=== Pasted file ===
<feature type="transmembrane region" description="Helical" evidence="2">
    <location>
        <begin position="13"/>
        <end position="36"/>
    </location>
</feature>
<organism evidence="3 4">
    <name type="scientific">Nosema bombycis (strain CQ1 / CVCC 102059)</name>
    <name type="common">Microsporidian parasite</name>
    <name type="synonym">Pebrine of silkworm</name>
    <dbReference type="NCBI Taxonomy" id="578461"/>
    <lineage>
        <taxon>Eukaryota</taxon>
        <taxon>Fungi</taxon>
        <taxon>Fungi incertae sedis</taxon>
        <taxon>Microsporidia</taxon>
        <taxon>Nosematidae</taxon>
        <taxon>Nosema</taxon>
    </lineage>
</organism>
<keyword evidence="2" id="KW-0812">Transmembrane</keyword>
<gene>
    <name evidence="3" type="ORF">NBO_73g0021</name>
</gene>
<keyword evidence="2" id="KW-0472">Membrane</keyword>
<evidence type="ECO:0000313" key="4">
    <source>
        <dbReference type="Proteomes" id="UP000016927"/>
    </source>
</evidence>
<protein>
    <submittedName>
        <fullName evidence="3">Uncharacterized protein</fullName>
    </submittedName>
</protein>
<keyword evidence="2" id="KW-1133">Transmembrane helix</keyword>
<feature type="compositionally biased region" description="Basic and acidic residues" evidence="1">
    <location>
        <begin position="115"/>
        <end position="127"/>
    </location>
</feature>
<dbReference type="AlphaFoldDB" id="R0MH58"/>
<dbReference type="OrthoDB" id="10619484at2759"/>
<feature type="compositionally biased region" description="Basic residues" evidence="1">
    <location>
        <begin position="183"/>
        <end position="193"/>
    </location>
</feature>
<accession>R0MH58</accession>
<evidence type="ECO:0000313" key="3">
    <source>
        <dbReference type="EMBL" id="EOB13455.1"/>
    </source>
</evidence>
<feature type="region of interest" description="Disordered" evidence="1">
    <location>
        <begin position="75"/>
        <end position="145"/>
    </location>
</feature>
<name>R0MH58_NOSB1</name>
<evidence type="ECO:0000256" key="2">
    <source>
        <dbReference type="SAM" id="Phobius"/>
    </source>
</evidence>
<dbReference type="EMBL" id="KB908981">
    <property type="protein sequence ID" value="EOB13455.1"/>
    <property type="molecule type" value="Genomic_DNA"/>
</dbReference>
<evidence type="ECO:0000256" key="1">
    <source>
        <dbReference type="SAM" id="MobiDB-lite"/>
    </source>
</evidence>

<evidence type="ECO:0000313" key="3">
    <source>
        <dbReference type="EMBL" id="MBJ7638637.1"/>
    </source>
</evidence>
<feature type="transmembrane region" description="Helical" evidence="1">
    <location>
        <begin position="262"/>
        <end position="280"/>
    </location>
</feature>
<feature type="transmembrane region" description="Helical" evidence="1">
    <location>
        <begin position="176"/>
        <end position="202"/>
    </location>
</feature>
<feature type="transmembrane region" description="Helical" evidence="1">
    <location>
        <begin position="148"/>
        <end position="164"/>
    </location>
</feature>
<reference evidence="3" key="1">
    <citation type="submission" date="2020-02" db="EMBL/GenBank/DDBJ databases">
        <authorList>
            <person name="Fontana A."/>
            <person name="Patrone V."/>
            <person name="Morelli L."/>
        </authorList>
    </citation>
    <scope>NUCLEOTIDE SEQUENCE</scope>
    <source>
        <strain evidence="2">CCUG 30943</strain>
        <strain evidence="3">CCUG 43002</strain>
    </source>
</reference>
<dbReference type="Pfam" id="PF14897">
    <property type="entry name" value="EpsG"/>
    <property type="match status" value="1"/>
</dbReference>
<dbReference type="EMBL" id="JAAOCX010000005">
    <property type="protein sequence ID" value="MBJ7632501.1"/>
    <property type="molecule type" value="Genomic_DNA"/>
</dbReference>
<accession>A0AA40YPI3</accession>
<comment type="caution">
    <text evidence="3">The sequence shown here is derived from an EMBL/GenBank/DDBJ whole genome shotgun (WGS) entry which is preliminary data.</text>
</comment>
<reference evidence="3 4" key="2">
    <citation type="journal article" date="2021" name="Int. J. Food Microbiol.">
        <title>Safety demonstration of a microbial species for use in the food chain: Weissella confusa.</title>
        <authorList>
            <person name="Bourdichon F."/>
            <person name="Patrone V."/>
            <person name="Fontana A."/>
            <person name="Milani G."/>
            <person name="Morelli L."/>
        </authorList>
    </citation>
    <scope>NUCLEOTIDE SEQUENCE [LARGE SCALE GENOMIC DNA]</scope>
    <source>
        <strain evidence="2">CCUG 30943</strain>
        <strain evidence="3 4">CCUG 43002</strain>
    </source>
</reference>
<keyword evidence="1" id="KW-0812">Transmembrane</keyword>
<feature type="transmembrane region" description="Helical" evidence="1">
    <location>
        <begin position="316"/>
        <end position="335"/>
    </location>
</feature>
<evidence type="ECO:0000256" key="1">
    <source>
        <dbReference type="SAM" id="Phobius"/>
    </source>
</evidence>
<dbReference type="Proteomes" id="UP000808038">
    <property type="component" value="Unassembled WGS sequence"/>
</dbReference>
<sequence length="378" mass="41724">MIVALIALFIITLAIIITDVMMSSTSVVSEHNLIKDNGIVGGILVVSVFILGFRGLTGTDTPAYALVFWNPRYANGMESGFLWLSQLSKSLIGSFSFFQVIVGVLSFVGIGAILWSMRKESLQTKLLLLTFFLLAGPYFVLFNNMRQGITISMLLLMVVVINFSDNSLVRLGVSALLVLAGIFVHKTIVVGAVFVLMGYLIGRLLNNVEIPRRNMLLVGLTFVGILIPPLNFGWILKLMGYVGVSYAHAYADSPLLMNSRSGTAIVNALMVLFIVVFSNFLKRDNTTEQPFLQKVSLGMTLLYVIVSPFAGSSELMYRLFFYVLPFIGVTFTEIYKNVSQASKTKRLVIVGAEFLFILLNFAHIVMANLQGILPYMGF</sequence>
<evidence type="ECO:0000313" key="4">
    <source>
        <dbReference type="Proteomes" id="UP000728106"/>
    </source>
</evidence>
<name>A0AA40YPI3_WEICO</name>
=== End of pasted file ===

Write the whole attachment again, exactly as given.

<feature type="transmembrane region" description="Helical" evidence="2">
    <location>
        <begin position="13"/>
        <end position="36"/>
    </location>
</feature>
<organism evidence="3 4">
    <name type="scientific">Nosema bombycis (strain CQ1 / CVCC 102059)</name>
    <name type="common">Microsporidian parasite</name>
    <name type="synonym">Pebrine of silkworm</name>
    <dbReference type="NCBI Taxonomy" id="578461"/>
    <lineage>
        <taxon>Eukaryota</taxon>
        <taxon>Fungi</taxon>
        <taxon>Fungi incertae sedis</taxon>
        <taxon>Microsporidia</taxon>
        <taxon>Nosematidae</taxon>
        <taxon>Nosema</taxon>
    </lineage>
</organism>
<keyword evidence="2" id="KW-0812">Transmembrane</keyword>
<gene>
    <name evidence="3" type="ORF">NBO_73g0021</name>
</gene>
<keyword evidence="2" id="KW-0472">Membrane</keyword>
<evidence type="ECO:0000313" key="4">
    <source>
        <dbReference type="Proteomes" id="UP000016927"/>
    </source>
</evidence>
<protein>
    <submittedName>
        <fullName evidence="3">Uncharacterized protein</fullName>
    </submittedName>
</protein>
<keyword evidence="2" id="KW-1133">Transmembrane helix</keyword>
<feature type="compositionally biased region" description="Basic and acidic residues" evidence="1">
    <location>
        <begin position="115"/>
        <end position="127"/>
    </location>
</feature>
<dbReference type="AlphaFoldDB" id="R0MH58"/>
<dbReference type="OrthoDB" id="10619484at2759"/>
<feature type="compositionally biased region" description="Basic residues" evidence="1">
    <location>
        <begin position="183"/>
        <end position="193"/>
    </location>
</feature>
<accession>R0MH58</accession>
<evidence type="ECO:0000313" key="3">
    <source>
        <dbReference type="EMBL" id="EOB13455.1"/>
    </source>
</evidence>
<feature type="region of interest" description="Disordered" evidence="1">
    <location>
        <begin position="75"/>
        <end position="145"/>
    </location>
</feature>
<name>R0MH58_NOSB1</name>
<evidence type="ECO:0000256" key="2">
    <source>
        <dbReference type="SAM" id="Phobius"/>
    </source>
</evidence>
<dbReference type="EMBL" id="KB908981">
    <property type="protein sequence ID" value="EOB13455.1"/>
    <property type="molecule type" value="Genomic_DNA"/>
</dbReference>
<evidence type="ECO:0000256" key="1">
    <source>
        <dbReference type="SAM" id="MobiDB-lite"/>
    </source>
</evidence>

<evidence type="ECO:0000313" key="3">
    <source>
        <dbReference type="EMBL" id="MBJ7638637.1"/>
    </source>
</evidence>
<feature type="transmembrane region" description="Helical" evidence="1">
    <location>
        <begin position="262"/>
        <end position="280"/>
    </location>
</feature>
<feature type="transmembrane region" description="Helical" evidence="1">
    <location>
        <begin position="176"/>
        <end position="202"/>
    </location>
</feature>
<feature type="transmembrane region" description="Helical" evidence="1">
    <location>
        <begin position="148"/>
        <end position="164"/>
    </location>
</feature>
<reference evidence="3" key="1">
    <citation type="submission" date="2020-02" db="EMBL/GenBank/DDBJ databases">
        <authorList>
            <person name="Fontana A."/>
            <person name="Patrone V."/>
            <person name="Morelli L."/>
        </authorList>
    </citation>
    <scope>NUCLEOTIDE SEQUENCE</scope>
    <source>
        <strain evidence="2">CCUG 30943</strain>
        <strain evidence="3">CCUG 43002</strain>
    </source>
</reference>
<dbReference type="Pfam" id="PF14897">
    <property type="entry name" value="EpsG"/>
    <property type="match status" value="1"/>
</dbReference>
<dbReference type="EMBL" id="JAAOCX010000005">
    <property type="protein sequence ID" value="MBJ7632501.1"/>
    <property type="molecule type" value="Genomic_DNA"/>
</dbReference>
<accession>A0AA40YPI3</accession>
<comment type="caution">
    <text evidence="3">The sequence shown here is derived from an EMBL/GenBank/DDBJ whole genome shotgun (WGS) entry which is preliminary data.</text>
</comment>
<reference evidence="3 4" key="2">
    <citation type="journal article" date="2021" name="Int. J. Food Microbiol.">
        <title>Safety demonstration of a microbial species for use in the food chain: Weissella confusa.</title>
        <authorList>
            <person name="Bourdichon F."/>
            <person name="Patrone V."/>
            <person name="Fontana A."/>
            <person name="Milani G."/>
            <person name="Morelli L."/>
        </authorList>
    </citation>
    <scope>NUCLEOTIDE SEQUENCE [LARGE SCALE GENOMIC DNA]</scope>
    <source>
        <strain evidence="2">CCUG 30943</strain>
        <strain evidence="3 4">CCUG 43002</strain>
    </source>
</reference>
<keyword evidence="1" id="KW-0812">Transmembrane</keyword>
<feature type="transmembrane region" description="Helical" evidence="1">
    <location>
        <begin position="316"/>
        <end position="335"/>
    </location>
</feature>
<evidence type="ECO:0000256" key="1">
    <source>
        <dbReference type="SAM" id="Phobius"/>
    </source>
</evidence>
<dbReference type="Proteomes" id="UP000808038">
    <property type="component" value="Unassembled WGS sequence"/>
</dbReference>
<sequence length="378" mass="41724">MIVALIALFIITLAIIITDVMMSSTSVVSEHNLIKDNGIVGGILVVSVFILGFRGLTGTDTPAYALVFWNPRYANGMESGFLWLSQLSKSLIGSFSFFQVIVGVLSFVGIGAILWSMRKESLQTKLLLLTFFLLAGPYFVLFNNMRQGITISMLLLMVVVINFSDNSLVRLGVSALLVLAGIFVHKTIVVGAVFVLMGYLIGRLLNNVEIPRRNMLLVGLTFVGILIPPLNFGWILKLMGYVGVSYAHAYADSPLLMNSRSGTAIVNALMVLFIVVFSNFLKRDNTTEQPFLQKVSLGMTLLYVIVSPFAGSSELMYRLFFYVLPFIGVTFTEIYKNVSQASKTKRLVIVGAEFLFILLNFAHIVMANLQGILPYMGF</sequence>
<evidence type="ECO:0000313" key="4">
    <source>
        <dbReference type="Proteomes" id="UP000728106"/>
    </source>
</evidence>
<name>A0AA40YPI3_WEICO</name>